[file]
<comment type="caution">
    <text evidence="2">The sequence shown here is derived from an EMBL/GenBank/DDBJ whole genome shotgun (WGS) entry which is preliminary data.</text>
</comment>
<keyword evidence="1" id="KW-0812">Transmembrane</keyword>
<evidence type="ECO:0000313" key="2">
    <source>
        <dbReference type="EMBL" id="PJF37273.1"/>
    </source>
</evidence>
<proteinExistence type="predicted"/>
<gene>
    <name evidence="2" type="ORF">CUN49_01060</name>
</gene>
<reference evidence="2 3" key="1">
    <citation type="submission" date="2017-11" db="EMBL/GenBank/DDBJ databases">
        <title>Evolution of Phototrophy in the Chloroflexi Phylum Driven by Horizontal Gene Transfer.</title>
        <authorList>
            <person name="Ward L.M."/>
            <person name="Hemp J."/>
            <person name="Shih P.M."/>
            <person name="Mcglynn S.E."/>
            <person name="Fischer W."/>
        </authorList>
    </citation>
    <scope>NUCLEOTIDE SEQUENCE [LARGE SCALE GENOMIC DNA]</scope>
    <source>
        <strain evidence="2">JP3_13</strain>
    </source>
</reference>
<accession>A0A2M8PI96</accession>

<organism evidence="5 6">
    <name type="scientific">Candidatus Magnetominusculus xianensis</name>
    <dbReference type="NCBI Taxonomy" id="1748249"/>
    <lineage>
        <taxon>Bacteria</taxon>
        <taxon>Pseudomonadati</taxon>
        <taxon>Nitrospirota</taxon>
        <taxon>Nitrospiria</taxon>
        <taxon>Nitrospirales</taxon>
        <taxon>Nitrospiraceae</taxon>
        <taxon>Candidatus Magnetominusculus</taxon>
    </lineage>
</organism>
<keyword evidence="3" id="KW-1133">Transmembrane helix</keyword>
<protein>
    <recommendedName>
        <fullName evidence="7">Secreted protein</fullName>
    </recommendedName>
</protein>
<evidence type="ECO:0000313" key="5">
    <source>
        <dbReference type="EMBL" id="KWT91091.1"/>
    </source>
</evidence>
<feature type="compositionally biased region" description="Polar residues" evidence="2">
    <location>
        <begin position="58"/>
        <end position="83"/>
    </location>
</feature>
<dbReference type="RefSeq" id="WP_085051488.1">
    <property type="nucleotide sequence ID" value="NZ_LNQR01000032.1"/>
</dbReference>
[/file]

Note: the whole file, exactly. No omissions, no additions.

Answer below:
<comment type="caution">
    <text evidence="2">The sequence shown here is derived from an EMBL/GenBank/DDBJ whole genome shotgun (WGS) entry which is preliminary data.</text>
</comment>
<keyword evidence="1" id="KW-0812">Transmembrane</keyword>
<evidence type="ECO:0000313" key="2">
    <source>
        <dbReference type="EMBL" id="PJF37273.1"/>
    </source>
</evidence>
<proteinExistence type="predicted"/>
<gene>
    <name evidence="2" type="ORF">CUN49_01060</name>
</gene>
<reference evidence="2 3" key="1">
    <citation type="submission" date="2017-11" db="EMBL/GenBank/DDBJ databases">
        <title>Evolution of Phototrophy in the Chloroflexi Phylum Driven by Horizontal Gene Transfer.</title>
        <authorList>
            <person name="Ward L.M."/>
            <person name="Hemp J."/>
            <person name="Shih P.M."/>
            <person name="Mcglynn S.E."/>
            <person name="Fischer W."/>
        </authorList>
    </citation>
    <scope>NUCLEOTIDE SEQUENCE [LARGE SCALE GENOMIC DNA]</scope>
    <source>
        <strain evidence="2">JP3_13</strain>
    </source>
</reference>
<accession>A0A2M8PI96</accession>

<organism evidence="5 6">
    <name type="scientific">Candidatus Magnetominusculus xianensis</name>
    <dbReference type="NCBI Taxonomy" id="1748249"/>
    <lineage>
        <taxon>Bacteria</taxon>
        <taxon>Pseudomonadati</taxon>
        <taxon>Nitrospirota</taxon>
        <taxon>Nitrospiria</taxon>
        <taxon>Nitrospirales</taxon>
        <taxon>Nitrospiraceae</taxon>
        <taxon>Candidatus Magnetominusculus</taxon>
    </lineage>
</organism>
<keyword evidence="3" id="KW-1133">Transmembrane helix</keyword>
<protein>
    <recommendedName>
        <fullName evidence="7">Secreted protein</fullName>
    </recommendedName>
</protein>
<evidence type="ECO:0000313" key="5">
    <source>
        <dbReference type="EMBL" id="KWT91091.1"/>
    </source>
</evidence>
<feature type="compositionally biased region" description="Polar residues" evidence="2">
    <location>
        <begin position="58"/>
        <end position="83"/>
    </location>
</feature>
<dbReference type="RefSeq" id="WP_085051488.1">
    <property type="nucleotide sequence ID" value="NZ_LNQR01000032.1"/>
</dbReference>